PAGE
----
Cazoo plans to close sites and axe jobs in the UK as part of a ‘Revised 2023 plan’ following its 2022 exit from used car markets on the European mainland.
The online used car retailer announced its intention to “rationalise our operational footprint” and introduce a new chief executive in a leadership reshuffle as it published its fourth quarter 2022 preliminary financial results this morning (January 19).
Cazoo revealed that it intends to retail 40,000 to 50,000 used car this year as part of a bid to focus on fast-moving and high margin stock as part of its bid to achieve profitability after delivering 17,750 sales in Q4 (up over 100% YoY) and 65,000 in 2022 as a whole – down on its earlier 100,000 unit target.
Detail how the lower volume target will come alongside cuts to its UK operations, Cazoo said: “In the current economic environment we believe the right course of action for 2023 is to focus on further improving our unit economics, reducing our fixed cost base and maximising our cash runway.
“To enable these improvements, we are resetting our 2023 top line ambitions to 40,000 to 50,000 UK retail units, allowing us to focus on higher margin and faster moving inventory and to rationalise our operational footprint.
“In line with the lower unit expectations for 2023 and the current economic climate, we will be making our operational and logistics networks more efficient through the closure of certain of our vehicle preparation centre and customer centre facilities and making further headcount reductions.”
In June last year AM reported that Cazoo would begin its UK jobs cuts with the closure of a vehicle preparation centre acquired from SMH Fleet Solutions in September 2021.
Cazoo said that it expects to return to growth in 2024 following implementation of its revised plan, which will be detailed in its 2022 results statement.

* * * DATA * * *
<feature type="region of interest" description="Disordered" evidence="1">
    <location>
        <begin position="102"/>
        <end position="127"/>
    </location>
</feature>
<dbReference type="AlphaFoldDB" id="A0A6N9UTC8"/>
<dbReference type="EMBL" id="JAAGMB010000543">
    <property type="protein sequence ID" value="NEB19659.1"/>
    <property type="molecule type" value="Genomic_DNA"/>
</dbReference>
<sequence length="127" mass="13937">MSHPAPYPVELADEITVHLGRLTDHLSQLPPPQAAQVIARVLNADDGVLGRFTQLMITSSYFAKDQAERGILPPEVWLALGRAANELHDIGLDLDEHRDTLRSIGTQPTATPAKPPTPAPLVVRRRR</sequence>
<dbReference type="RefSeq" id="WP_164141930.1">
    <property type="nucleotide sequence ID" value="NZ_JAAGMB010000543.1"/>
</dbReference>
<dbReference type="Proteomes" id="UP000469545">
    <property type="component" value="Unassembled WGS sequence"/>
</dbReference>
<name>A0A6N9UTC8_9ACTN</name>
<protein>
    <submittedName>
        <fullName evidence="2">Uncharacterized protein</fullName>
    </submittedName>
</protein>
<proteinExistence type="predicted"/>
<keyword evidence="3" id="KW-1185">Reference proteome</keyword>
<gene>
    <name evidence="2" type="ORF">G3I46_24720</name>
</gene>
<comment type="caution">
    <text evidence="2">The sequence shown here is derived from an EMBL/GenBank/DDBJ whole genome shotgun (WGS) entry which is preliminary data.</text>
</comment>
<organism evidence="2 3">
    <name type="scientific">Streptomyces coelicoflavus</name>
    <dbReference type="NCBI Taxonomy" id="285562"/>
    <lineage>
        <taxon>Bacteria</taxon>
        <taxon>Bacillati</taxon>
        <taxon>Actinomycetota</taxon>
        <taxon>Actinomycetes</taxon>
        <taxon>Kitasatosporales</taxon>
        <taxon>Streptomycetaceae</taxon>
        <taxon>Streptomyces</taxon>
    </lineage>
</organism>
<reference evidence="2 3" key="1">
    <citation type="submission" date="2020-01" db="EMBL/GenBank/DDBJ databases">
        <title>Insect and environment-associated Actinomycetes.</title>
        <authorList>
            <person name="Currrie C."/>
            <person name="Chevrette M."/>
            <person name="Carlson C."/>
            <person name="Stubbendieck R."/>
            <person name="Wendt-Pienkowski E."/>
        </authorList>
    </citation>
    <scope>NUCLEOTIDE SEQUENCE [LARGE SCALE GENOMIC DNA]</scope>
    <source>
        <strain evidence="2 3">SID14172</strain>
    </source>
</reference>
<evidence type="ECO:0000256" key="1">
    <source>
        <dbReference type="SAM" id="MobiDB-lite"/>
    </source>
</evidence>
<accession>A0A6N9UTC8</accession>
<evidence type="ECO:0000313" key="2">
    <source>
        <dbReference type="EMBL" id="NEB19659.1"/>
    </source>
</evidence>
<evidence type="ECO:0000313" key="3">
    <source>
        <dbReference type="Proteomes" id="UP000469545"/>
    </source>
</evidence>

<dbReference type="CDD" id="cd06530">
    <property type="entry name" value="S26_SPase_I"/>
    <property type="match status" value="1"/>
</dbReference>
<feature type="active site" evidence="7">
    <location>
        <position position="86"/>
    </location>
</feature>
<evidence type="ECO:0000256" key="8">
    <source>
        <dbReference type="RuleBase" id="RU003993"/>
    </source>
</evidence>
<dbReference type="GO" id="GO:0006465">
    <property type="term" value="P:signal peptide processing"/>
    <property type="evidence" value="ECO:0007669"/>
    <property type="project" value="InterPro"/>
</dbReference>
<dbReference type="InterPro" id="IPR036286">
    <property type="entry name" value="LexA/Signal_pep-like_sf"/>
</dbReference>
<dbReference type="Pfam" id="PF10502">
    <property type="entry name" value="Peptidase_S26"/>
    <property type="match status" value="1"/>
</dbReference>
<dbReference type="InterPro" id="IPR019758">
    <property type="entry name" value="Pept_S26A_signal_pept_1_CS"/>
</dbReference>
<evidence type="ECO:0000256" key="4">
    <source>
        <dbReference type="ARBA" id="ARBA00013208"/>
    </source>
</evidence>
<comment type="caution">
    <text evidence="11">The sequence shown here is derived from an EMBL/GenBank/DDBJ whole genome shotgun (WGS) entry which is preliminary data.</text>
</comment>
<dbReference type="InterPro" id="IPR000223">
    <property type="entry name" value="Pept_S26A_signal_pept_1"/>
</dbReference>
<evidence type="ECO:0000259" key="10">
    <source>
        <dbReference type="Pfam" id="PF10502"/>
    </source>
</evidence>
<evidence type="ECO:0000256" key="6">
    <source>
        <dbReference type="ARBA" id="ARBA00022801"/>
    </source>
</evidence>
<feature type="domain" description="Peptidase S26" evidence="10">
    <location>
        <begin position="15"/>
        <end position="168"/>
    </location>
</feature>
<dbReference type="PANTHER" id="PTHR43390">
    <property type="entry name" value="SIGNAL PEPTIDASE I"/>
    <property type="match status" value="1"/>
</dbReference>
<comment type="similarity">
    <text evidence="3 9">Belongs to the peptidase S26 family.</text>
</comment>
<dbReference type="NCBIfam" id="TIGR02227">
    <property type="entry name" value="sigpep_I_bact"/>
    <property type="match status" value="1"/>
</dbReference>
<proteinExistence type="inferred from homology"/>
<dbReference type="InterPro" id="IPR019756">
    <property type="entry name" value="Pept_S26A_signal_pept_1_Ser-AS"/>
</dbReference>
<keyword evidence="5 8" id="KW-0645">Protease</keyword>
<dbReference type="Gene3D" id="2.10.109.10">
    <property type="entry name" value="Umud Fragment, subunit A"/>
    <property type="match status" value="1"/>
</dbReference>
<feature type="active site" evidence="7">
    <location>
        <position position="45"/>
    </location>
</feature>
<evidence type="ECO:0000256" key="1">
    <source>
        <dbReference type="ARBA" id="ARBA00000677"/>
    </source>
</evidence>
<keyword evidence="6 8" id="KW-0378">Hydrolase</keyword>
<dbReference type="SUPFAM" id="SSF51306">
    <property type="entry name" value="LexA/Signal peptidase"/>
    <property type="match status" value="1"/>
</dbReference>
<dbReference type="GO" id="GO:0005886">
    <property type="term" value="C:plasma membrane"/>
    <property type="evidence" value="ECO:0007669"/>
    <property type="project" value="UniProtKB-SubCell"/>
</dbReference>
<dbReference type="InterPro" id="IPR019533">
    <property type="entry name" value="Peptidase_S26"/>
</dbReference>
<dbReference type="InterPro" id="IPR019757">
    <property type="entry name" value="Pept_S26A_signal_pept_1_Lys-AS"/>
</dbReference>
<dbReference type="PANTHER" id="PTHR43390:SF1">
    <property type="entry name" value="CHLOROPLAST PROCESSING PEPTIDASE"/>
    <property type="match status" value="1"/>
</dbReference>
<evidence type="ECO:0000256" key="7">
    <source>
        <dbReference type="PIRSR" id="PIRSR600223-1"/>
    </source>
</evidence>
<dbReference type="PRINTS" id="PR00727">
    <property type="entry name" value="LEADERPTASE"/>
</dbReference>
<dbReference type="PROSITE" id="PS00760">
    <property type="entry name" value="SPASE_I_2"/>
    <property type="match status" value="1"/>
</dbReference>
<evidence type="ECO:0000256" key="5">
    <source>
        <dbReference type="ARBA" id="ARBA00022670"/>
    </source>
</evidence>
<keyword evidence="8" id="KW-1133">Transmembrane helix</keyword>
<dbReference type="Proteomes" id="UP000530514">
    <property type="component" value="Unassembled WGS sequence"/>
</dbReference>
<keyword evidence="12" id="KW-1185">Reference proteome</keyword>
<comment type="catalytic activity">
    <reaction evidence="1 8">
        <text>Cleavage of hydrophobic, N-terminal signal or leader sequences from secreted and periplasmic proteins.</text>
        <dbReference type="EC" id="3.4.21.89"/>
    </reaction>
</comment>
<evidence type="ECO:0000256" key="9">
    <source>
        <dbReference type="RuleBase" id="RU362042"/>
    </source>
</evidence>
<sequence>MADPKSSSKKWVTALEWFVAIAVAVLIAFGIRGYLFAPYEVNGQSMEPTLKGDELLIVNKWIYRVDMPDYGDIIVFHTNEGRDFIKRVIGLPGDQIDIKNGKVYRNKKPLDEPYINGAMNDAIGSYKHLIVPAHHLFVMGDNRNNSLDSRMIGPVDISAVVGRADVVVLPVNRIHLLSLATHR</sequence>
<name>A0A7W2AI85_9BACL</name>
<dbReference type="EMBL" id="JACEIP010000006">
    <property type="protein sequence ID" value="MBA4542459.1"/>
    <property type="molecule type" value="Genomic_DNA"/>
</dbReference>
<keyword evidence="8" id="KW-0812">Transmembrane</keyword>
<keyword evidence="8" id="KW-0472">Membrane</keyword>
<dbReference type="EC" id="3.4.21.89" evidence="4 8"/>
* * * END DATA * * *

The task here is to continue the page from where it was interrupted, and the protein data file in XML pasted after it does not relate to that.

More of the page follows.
The business is also planning to undertake a share consolidation exercise to reduce the number of shares outstanding and bring its share price back into compliance with New York Stock Exchange (NYSE) rules which require listed companies to maintain an average closing share price of at least $1 over a consecutive 30 trading-day period.
Its shares have remained below $1 since July 14, 2022, except for July 23 when they reached $1.01 and August 2 and 3, when their value reached $1.01 and $1.03, respectively.
Earlier this month AM reported that the NYSE had begun the process of de-listing warrants for online car retailer Cazoo as a result of “abnormally low” price levels.
Today’s trading update indicated that Cazoo’s revenues had risen from £668 million in 2021 to £1.25bn, but there was no mention of the business’ losses.
Gross profit per unit rose from £427 in 2021 to £600 in Q4, with the Cazoo claiming continuous improvement every quarter during 2022.
It added that there would be no need for the business to raise additional capital in the next 18 to 24 months, adding that it had ended 2022 with a balance sheet of over £250m of cash & cash equivalents on hand.
Cazoo said that its withdrawal from European market was going as plan and ahead of budget, meanwhile
It successfully disposed of its Italian and Spanish operations, while its French and German operations will be “largely wound down with exception of subscription operations”, it said.
Cazoo founder and chief executive Alex Chesterman said that he was “pleased” with the business’ Q4 progress and the delivery of a 100,000 sales milestone across three years of trading.
He added: “Whilst 2022 was a challenging year in many respects, our continued strong growth, notable improvement in unit economics during each quarter and market-leading consumer feedback gives us strong confidence in the long-term opportunity for Cazoo.”
Cazoo will split its executive chairman and chief executive roles as part of a number of leadership changes announced today, with Chesterman becoming executive chairman and chief operating officer Paul Whitehead becoming CEO.
It said this would allow Chesterman to focus on the strategic direction of the company with Whitehead focussed on day-to-day operations.
From the end of January David Hobbs will step down from Cazoo’s board, meanwhile, as Mary Reilly joins as a Class I director
Reilly will be as a member of the nominating and corporate governance committee and the audit committee and chair of the audit committee following completion of the 2022 audit.
She is currently a board member and audit chair of companies including MITIE Plc, Essentra Plc and Mar Holdco Sarl and was formerly a main board director of the Department of Transport (DfT).